Tuesday, April 12, 2022 – “Jesus’ Love Forgives” from Asheritah Ciuciu

   Good Tuesday morning from Mount Pleasant.

   As He hung dying on the cross, Jesus forgave His executioners.

   But when we look at the prevailing cultural norms of His day, we begin to understand just how unexpected His
prayer of forgiveness would have been for first century listeners.

   Throughout Israel’s history, family members were entreated to avenge an innocent person’s death. God Himself
instructed the Israelites to show no pity toward murderers. A life for a life. That seemed just.

   In those cases where revenge was beyond human means, faithful worshippers pleaded with God to exact judgment
and vindication when they couldn’t.

   If an innocent Jewish man were hanging from a Roman cross, you could be sure that he would be calling down
God’s wrath on his executioners. But not Jesus.

   After being crucified between two criminals, Jesus’ first recorded words in Luke are this prayer of forgiveness.
Jesus said, “Father, forgive them for they do not know what they are doing.” (Luke 23:34). Typically, a person being
executed was expected to confess his sins. But it wasn’t His own sins that Jesus confessed on the cross. After all,
He had none. Instead, He confessed His executioners’ sins and pleaded for their forgiveness.

   This was the way of love He had taught His disciples to walk, when He told them to bless those who curse them
and pray for those who mistreat them.

   Jesus shows that love forgives not because it hasn’t been wronged, but because it trusts in the One who can make
all things right. Jesus didn’t want his executioners condemned, He wanted them redeemed.  Amen.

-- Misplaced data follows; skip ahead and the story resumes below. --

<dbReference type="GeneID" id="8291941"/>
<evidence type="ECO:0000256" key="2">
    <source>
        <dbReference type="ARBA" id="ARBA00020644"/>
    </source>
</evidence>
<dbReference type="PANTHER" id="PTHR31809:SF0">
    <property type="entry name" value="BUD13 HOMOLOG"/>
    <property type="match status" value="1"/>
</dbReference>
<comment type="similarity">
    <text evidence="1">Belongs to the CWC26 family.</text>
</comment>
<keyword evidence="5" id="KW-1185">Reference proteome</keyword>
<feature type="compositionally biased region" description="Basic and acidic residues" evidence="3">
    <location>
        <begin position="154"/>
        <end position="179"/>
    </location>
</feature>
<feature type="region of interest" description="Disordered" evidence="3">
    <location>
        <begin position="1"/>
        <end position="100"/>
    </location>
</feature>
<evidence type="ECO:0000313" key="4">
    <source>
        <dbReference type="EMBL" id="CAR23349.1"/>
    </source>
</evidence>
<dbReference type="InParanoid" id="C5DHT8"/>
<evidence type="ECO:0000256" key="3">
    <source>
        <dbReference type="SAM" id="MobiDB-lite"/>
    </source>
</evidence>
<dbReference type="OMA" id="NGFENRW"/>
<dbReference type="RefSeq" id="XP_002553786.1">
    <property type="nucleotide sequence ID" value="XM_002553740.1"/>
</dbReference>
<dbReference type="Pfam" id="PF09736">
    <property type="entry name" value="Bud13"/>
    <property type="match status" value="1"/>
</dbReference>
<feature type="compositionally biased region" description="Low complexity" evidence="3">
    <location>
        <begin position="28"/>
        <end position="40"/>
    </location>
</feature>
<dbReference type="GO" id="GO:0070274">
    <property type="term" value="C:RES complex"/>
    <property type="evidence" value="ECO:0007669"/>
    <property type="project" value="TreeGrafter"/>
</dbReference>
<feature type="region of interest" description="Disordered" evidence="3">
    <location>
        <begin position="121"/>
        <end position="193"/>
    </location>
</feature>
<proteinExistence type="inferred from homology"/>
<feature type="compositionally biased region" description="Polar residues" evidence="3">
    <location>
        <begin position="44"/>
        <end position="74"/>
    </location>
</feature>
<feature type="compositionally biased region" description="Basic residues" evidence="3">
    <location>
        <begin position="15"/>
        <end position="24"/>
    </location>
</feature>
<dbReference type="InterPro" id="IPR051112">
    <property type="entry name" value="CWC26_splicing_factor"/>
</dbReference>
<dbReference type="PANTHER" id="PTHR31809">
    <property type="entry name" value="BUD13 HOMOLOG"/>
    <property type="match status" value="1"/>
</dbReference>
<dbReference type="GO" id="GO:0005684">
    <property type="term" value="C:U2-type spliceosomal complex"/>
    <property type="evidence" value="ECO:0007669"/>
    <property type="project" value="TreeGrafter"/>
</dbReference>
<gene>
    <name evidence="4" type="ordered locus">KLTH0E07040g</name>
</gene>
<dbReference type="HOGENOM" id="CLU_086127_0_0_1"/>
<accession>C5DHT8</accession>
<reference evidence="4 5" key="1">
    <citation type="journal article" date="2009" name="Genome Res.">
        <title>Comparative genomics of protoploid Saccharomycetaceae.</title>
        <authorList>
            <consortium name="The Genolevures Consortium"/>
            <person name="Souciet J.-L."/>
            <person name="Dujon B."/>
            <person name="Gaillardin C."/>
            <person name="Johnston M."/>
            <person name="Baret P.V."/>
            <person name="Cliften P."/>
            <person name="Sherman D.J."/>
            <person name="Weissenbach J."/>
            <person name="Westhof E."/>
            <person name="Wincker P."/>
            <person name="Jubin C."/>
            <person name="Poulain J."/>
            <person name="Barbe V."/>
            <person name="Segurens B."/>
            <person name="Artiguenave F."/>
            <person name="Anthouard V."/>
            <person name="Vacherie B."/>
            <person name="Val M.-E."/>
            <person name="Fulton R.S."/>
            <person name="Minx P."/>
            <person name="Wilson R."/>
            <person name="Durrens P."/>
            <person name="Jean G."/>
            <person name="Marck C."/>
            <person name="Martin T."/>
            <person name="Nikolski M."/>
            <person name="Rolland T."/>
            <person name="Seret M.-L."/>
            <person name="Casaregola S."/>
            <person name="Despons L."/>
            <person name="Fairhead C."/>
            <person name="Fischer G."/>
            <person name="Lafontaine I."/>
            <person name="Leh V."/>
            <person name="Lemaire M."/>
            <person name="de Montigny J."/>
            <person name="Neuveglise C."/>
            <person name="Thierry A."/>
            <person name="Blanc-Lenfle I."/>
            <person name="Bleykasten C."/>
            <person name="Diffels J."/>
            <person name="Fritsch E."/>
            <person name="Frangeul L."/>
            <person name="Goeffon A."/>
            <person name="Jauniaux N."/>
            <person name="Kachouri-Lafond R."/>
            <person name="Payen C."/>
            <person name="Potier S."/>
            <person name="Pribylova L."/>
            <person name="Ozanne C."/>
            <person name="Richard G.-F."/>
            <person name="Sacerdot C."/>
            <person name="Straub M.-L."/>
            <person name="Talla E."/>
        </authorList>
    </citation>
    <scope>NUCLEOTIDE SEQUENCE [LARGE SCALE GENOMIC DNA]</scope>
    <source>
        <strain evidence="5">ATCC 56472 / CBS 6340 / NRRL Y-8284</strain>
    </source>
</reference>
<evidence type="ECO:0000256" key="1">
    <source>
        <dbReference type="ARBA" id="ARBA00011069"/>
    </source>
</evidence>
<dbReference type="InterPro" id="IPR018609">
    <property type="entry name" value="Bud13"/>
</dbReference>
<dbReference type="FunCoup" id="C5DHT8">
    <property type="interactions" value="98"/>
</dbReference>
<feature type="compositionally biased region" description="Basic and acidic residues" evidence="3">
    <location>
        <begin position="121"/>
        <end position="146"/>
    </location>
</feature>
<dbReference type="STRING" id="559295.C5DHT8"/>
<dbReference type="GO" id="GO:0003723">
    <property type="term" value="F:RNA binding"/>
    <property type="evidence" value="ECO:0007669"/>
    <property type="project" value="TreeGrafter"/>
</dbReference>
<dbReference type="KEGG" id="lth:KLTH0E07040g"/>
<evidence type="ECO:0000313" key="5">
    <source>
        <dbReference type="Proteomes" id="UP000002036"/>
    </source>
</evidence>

Monday, April 11, 2022 – “The Resurrection of Christ Brings Forth Forgiveness” by Father Ron Rolheiser

   Good morning from Mount Pleasant.

   The resurrection of Jesus has many dimensions. At one level, it was a physical event. The dead body of Jesus was
raised, the cosmic universe at its deepest level suddenly had a new set of laws, and the very atoms of this universe,
as nature first arranged them, were rearranged. This aspect should never be understated.

   However, the resurrection was also a spiritual event and that too is important. In the resurrection of Jesus, we are
given not just the potential for a resurrected body and a resurrected cosmos, we are also given the possibility of for-
giveness, of being forgiven and of forgiving each other. That new possibility and its radical novelty should also never
be understated.

   From the beginning of time until Jesus’ resurrection, dead bodies stayed dead. And from Adam and Eve until that
same resurrection, wounded and dead hearts stayed wounded and dead. All that has now changed. There are new
possibilities.

   What is new in the resurrection is not just the unbelievable new possibility of physical resurrection. The resurrection
gives us to the equally unbelievable possibility of the newness of life that forgiving and being forgiven brings. In our
day to day lives that is how we are asked to appropriate the resurrection of Jesus, by forgiving and by letting ourselves
be forgiven.

   The chain of anger has been broken.

   I hope you are blessed by these words and I hope you have a blessed week!  Take care and God bless.  Amen